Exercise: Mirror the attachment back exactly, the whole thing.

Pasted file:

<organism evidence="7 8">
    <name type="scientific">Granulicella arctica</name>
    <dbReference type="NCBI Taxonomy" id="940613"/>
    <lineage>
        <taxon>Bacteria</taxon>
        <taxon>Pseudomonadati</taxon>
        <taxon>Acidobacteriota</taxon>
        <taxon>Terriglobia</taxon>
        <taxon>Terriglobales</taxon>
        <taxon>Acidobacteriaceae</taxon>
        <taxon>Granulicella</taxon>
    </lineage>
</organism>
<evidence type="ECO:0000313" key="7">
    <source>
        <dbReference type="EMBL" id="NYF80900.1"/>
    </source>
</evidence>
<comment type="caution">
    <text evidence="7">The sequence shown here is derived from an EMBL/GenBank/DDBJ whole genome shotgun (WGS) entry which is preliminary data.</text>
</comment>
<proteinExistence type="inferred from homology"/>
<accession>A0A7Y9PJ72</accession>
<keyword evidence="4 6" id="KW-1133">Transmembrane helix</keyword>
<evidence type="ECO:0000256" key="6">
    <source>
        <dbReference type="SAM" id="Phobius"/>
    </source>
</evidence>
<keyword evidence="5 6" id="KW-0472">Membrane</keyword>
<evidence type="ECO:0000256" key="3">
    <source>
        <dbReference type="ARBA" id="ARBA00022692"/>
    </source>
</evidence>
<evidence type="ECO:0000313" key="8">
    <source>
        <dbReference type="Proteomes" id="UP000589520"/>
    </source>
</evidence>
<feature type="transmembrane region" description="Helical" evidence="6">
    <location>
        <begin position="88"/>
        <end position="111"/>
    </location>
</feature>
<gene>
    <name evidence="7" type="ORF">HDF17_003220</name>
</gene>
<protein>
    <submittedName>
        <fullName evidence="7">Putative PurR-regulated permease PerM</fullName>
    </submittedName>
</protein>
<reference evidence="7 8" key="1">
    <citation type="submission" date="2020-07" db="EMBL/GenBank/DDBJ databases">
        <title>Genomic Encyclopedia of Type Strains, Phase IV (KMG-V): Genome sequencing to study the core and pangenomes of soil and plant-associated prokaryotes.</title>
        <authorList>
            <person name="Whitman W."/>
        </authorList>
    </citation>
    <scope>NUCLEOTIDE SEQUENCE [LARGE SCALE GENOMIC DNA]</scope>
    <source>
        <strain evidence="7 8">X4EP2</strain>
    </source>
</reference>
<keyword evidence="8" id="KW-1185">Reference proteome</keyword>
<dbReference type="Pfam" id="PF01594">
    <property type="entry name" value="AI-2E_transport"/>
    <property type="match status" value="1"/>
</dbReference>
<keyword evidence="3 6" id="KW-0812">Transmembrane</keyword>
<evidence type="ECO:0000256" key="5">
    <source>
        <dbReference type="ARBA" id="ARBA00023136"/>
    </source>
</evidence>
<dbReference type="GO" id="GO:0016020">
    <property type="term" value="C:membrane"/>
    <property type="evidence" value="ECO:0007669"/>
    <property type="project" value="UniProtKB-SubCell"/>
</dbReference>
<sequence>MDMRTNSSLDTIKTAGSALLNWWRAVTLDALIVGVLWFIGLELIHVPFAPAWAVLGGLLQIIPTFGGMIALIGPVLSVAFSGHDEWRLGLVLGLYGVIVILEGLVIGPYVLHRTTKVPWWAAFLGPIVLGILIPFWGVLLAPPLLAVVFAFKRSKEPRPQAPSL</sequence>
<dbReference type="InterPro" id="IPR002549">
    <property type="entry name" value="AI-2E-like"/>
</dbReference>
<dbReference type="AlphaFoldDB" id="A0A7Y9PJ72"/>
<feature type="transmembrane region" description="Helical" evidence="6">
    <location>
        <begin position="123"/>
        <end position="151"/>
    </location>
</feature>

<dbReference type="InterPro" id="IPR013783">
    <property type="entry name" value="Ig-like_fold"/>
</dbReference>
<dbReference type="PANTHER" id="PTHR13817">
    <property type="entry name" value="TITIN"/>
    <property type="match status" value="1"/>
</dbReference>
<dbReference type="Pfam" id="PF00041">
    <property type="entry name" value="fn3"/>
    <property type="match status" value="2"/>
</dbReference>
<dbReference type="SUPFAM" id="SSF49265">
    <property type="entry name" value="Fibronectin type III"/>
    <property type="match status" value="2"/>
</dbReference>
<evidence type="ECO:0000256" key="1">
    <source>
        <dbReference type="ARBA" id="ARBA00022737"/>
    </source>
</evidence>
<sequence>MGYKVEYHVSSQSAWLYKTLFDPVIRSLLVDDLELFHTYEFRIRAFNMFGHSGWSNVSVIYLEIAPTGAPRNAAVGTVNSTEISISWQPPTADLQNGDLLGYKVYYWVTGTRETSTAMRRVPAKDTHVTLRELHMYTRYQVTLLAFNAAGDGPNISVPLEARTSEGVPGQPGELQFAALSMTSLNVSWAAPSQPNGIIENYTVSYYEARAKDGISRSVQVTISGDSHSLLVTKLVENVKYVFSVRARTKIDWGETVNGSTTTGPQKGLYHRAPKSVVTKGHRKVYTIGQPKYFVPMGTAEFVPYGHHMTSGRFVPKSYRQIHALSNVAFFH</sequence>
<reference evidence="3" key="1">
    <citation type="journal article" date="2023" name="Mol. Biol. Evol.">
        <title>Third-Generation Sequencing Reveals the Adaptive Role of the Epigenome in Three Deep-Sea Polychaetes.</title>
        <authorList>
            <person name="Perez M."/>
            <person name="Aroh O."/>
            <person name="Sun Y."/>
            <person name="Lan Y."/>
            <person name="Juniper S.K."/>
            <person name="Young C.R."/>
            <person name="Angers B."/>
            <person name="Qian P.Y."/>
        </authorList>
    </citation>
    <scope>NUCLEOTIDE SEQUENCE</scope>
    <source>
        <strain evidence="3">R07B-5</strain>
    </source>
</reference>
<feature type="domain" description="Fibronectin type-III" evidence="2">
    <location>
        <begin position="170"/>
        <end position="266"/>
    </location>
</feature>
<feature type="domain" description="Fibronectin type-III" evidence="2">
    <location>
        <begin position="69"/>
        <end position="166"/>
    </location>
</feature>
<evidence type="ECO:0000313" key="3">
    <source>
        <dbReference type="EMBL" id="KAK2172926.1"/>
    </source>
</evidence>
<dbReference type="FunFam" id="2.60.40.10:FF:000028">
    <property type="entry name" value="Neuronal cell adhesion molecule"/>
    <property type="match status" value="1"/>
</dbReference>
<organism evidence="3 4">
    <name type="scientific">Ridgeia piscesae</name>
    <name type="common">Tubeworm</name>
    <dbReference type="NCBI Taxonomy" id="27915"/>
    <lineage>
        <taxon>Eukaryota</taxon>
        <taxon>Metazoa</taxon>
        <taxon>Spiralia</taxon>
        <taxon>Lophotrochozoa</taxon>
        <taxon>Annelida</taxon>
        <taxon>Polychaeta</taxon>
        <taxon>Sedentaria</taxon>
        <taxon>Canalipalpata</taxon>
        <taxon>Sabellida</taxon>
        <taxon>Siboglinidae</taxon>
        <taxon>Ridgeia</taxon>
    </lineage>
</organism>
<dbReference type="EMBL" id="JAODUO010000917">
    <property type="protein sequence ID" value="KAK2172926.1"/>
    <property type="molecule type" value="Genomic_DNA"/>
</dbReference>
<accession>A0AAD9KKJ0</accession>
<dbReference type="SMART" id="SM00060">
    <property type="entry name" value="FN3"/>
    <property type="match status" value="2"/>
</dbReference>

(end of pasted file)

<organism evidence="7 8">
    <name type="scientific">Granulicella arctica</name>
    <dbReference type="NCBI Taxonomy" id="940613"/>
    <lineage>
        <taxon>Bacteria</taxon>
        <taxon>Pseudomonadati</taxon>
        <taxon>Acidobacteriota</taxon>
        <taxon>Terriglobia</taxon>
        <taxon>Terriglobales</taxon>
        <taxon>Acidobacteriaceae</taxon>
        <taxon>Granulicella</taxon>
    </lineage>
</organism>
<evidence type="ECO:0000313" key="7">
    <source>
        <dbReference type="EMBL" id="NYF80900.1"/>
    </source>
</evidence>
<comment type="caution">
    <text evidence="7">The sequence shown here is derived from an EMBL/GenBank/DDBJ whole genome shotgun (WGS) entry which is preliminary data.</text>
</comment>
<proteinExistence type="inferred from homology"/>
<accession>A0A7Y9PJ72</accession>
<keyword evidence="4 6" id="KW-1133">Transmembrane helix</keyword>
<evidence type="ECO:0000256" key="6">
    <source>
        <dbReference type="SAM" id="Phobius"/>
    </source>
</evidence>
<keyword evidence="5 6" id="KW-0472">Membrane</keyword>
<evidence type="ECO:0000256" key="3">
    <source>
        <dbReference type="ARBA" id="ARBA00022692"/>
    </source>
</evidence>
<evidence type="ECO:0000313" key="8">
    <source>
        <dbReference type="Proteomes" id="UP000589520"/>
    </source>
</evidence>
<feature type="transmembrane region" description="Helical" evidence="6">
    <location>
        <begin position="88"/>
        <end position="111"/>
    </location>
</feature>
<gene>
    <name evidence="7" type="ORF">HDF17_003220</name>
</gene>
<protein>
    <submittedName>
        <fullName evidence="7">Putative PurR-regulated permease PerM</fullName>
    </submittedName>
</protein>
<reference evidence="7 8" key="1">
    <citation type="submission" date="2020-07" db="EMBL/GenBank/DDBJ databases">
        <title>Genomic Encyclopedia of Type Strains, Phase IV (KMG-V): Genome sequencing to study the core and pangenomes of soil and plant-associated prokaryotes.</title>
        <authorList>
            <person name="Whitman W."/>
        </authorList>
    </citation>
    <scope>NUCLEOTIDE SEQUENCE [LARGE SCALE GENOMIC DNA]</scope>
    <source>
        <strain evidence="7 8">X4EP2</strain>
    </source>
</reference>
<keyword evidence="8" id="KW-1185">Reference proteome</keyword>
<dbReference type="Pfam" id="PF01594">
    <property type="entry name" value="AI-2E_transport"/>
    <property type="match status" value="1"/>
</dbReference>
<keyword evidence="3 6" id="KW-0812">Transmembrane</keyword>
<evidence type="ECO:0000256" key="5">
    <source>
        <dbReference type="ARBA" id="ARBA00023136"/>
    </source>
</evidence>
<dbReference type="GO" id="GO:0016020">
    <property type="term" value="C:membrane"/>
    <property type="evidence" value="ECO:0007669"/>
    <property type="project" value="UniProtKB-SubCell"/>
</dbReference>
<sequence>MDMRTNSSLDTIKTAGSALLNWWRAVTLDALIVGVLWFIGLELIHVPFAPAWAVLGGLLQIIPTFGGMIALIGPVLSVAFSGHDEWRLGLVLGLYGVIVILEGLVIGPYVLHRTTKVPWWAAFLGPIVLGILIPFWGVLLAPPLLAVVFAFKRSKEPRPQAPSL</sequence>
<dbReference type="InterPro" id="IPR002549">
    <property type="entry name" value="AI-2E-like"/>
</dbReference>
<dbReference type="AlphaFoldDB" id="A0A7Y9PJ72"/>
<feature type="transmembrane region" description="Helical" evidence="6">
    <location>
        <begin position="123"/>
        <end position="151"/>
    </location>
</feature>

<dbReference type="InterPro" id="IPR013783">
    <property type="entry name" value="Ig-like_fold"/>
</dbReference>
<dbReference type="PANTHER" id="PTHR13817">
    <property type="entry name" value="TITIN"/>
    <property type="match status" value="1"/>
</dbReference>
<dbReference type="Pfam" id="PF00041">
    <property type="entry name" value="fn3"/>
    <property type="match status" value="2"/>
</dbReference>
<dbReference type="SUPFAM" id="SSF49265">
    <property type="entry name" value="Fibronectin type III"/>
    <property type="match status" value="2"/>
</dbReference>
<evidence type="ECO:0000256" key="1">
    <source>
        <dbReference type="ARBA" id="ARBA00022737"/>
    </source>
</evidence>
<sequence>MGYKVEYHVSSQSAWLYKTLFDPVIRSLLVDDLELFHTYEFRIRAFNMFGHSGWSNVSVIYLEIAPTGAPRNAAVGTVNSTEISISWQPPTADLQNGDLLGYKVYYWVTGTRETSTAMRRVPAKDTHVTLRELHMYTRYQVTLLAFNAAGDGPNISVPLEARTSEGVPGQPGELQFAALSMTSLNVSWAAPSQPNGIIENYTVSYYEARAKDGISRSVQVTISGDSHSLLVTKLVENVKYVFSVRARTKIDWGETVNGSTTTGPQKGLYHRAPKSVVTKGHRKVYTIGQPKYFVPMGTAEFVPYGHHMTSGRFVPKSYRQIHALSNVAFFH</sequence>
<reference evidence="3" key="1">
    <citation type="journal article" date="2023" name="Mol. Biol. Evol.">
        <title>Third-Generation Sequencing Reveals the Adaptive Role of the Epigenome in Three Deep-Sea Polychaetes.</title>
        <authorList>
            <person name="Perez M."/>
            <person name="Aroh O."/>
            <person name="Sun Y."/>
            <person name="Lan Y."/>
            <person name="Juniper S.K."/>
            <person name="Young C.R."/>
            <person name="Angers B."/>
            <person name="Qian P.Y."/>
        </authorList>
    </citation>
    <scope>NUCLEOTIDE SEQUENCE</scope>
    <source>
        <strain evidence="3">R07B-5</strain>
    </source>
</reference>
<feature type="domain" description="Fibronectin type-III" evidence="2">
    <location>
        <begin position="170"/>
        <end position="266"/>
    </location>
</feature>
<feature type="domain" description="Fibronectin type-III" evidence="2">
    <location>
        <begin position="69"/>
        <end position="166"/>
    </location>
</feature>
<evidence type="ECO:0000313" key="3">
    <source>
        <dbReference type="EMBL" id="KAK2172926.1"/>
    </source>
</evidence>
<dbReference type="FunFam" id="2.60.40.10:FF:000028">
    <property type="entry name" value="Neuronal cell adhesion molecule"/>
    <property type="match status" value="1"/>
</dbReference>
<organism evidence="3 4">
    <name type="scientific">Ridgeia piscesae</name>
    <name type="common">Tubeworm</name>
    <dbReference type="NCBI Taxonomy" id="27915"/>
    <lineage>
        <taxon>Eukaryota</taxon>
        <taxon>Metazoa</taxon>
        <taxon>Spiralia</taxon>
        <taxon>Lophotrochozoa</taxon>
        <taxon>Annelida</taxon>
        <taxon>Polychaeta</taxon>
        <taxon>Sedentaria</taxon>
        <taxon>Canalipalpata</taxon>
        <taxon>Sabellida</taxon>
        <taxon>Siboglinidae</taxon>
        <taxon>Ridgeia</taxon>
    </lineage>
</organism>
<dbReference type="EMBL" id="JAODUO010000917">
    <property type="protein sequence ID" value="KAK2172926.1"/>
    <property type="molecule type" value="Genomic_DNA"/>
</dbReference>
<accession>A0AAD9KKJ0</accession>
<dbReference type="SMART" id="SM00060">
    <property type="entry name" value="FN3"/>
    <property type="match status" value="2"/>
</dbReference>